Gov. Andrew Cuomo said Tuesday that recent ads by Texas to lure businesses away from New York point to a major reason why the Legislature should pass his “tax-free zones” proposal.
An organization controlled by Texas Gov. Rick Perry began advertising on New York cable stations this week, touting Texas’ business climate and urging companies to consider relocating or starting their business down south. Perry himself will make a visit to New York next week to meet with business leaders in the pharmaceutical and firearms industries, according to his office.
Speaking during a news conference Tuesday, Cuomo said his plan—which would eliminate taxes for 10 years for businesses that locate and create jobs near SUNY campuses and other designated zones—is a way to get on equal footing with Texas and similar states. Texas does not have a state income tax.
“A … newspaper today says Texas is advertising in the New York market, come to Texas,” Cuomo said. “They have zero taxes. That’s what we’re competing with. Talk about a move overnight that would level the playing field, that’s the tax-free zones.”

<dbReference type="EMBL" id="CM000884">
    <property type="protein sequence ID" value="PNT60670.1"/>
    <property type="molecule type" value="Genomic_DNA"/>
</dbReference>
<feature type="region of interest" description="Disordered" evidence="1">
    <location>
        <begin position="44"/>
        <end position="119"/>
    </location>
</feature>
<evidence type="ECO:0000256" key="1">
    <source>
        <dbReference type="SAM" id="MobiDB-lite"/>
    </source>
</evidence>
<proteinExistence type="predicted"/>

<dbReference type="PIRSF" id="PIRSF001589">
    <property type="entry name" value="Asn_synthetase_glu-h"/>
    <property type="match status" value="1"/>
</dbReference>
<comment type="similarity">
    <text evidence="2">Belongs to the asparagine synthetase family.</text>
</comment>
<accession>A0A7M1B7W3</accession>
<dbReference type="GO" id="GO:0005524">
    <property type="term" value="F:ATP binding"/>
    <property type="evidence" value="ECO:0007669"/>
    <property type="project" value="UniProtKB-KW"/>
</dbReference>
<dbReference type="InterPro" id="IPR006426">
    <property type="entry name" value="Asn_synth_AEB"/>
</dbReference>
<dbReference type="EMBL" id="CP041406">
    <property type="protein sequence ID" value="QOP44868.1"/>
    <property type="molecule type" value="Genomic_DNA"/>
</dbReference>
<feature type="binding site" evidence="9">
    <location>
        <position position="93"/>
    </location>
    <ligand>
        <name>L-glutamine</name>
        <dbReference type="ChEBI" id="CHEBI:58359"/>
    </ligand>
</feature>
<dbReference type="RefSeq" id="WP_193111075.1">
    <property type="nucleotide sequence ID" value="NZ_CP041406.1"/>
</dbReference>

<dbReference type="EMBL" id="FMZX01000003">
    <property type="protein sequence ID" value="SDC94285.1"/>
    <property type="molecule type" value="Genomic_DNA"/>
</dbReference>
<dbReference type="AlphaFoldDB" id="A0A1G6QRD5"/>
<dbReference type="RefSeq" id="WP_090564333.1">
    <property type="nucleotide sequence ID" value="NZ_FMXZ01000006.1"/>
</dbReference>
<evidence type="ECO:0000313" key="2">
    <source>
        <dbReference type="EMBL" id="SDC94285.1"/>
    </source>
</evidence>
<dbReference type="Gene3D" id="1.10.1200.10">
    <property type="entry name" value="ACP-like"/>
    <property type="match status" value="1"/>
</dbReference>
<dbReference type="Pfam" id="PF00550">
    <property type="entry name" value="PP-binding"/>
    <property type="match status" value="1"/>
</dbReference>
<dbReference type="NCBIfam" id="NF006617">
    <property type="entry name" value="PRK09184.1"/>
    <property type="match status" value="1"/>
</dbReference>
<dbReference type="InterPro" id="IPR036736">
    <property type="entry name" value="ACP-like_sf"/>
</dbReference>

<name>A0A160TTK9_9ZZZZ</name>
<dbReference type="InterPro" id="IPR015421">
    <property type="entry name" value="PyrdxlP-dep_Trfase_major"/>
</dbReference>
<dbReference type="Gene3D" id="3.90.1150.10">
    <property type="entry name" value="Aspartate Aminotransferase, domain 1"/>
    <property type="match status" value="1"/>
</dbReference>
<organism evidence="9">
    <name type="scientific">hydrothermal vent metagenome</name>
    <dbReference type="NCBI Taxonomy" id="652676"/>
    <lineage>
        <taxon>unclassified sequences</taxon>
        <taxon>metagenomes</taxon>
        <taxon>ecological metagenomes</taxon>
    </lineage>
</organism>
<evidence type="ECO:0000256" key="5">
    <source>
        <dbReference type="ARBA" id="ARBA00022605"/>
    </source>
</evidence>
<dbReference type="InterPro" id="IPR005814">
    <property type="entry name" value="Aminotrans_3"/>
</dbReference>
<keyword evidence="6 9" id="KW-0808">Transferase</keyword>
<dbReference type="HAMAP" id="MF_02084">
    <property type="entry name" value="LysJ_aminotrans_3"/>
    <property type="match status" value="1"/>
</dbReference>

Perry’s office on Monday announced his upcoming trip and said the television advertisements will air statewide on cable stations in New York and Connecticut. All told, the total ad buy came to $1 million, which was paid for by TexasOne, a semi-public fund that markets Texas’ economic-development efforts.
Perry, a Republican presidential hopeful last year, delivers the closing line in the ads: “Texas is calling. Your opportunity awaits.”
His administration is taking direct aim at New York, which is often derided by business groups for its high taxes and unfriendly business climate. On its website, the Texas Economic Development Division has put together an extensive series of charts comparing the two states’ tax structure.
The 2016 implications of the ad buy are hard to ignore. Perry, Cuomo and Connecticut Gov. Dannel Malloy are all frequently mentioned as potential presidential candidates.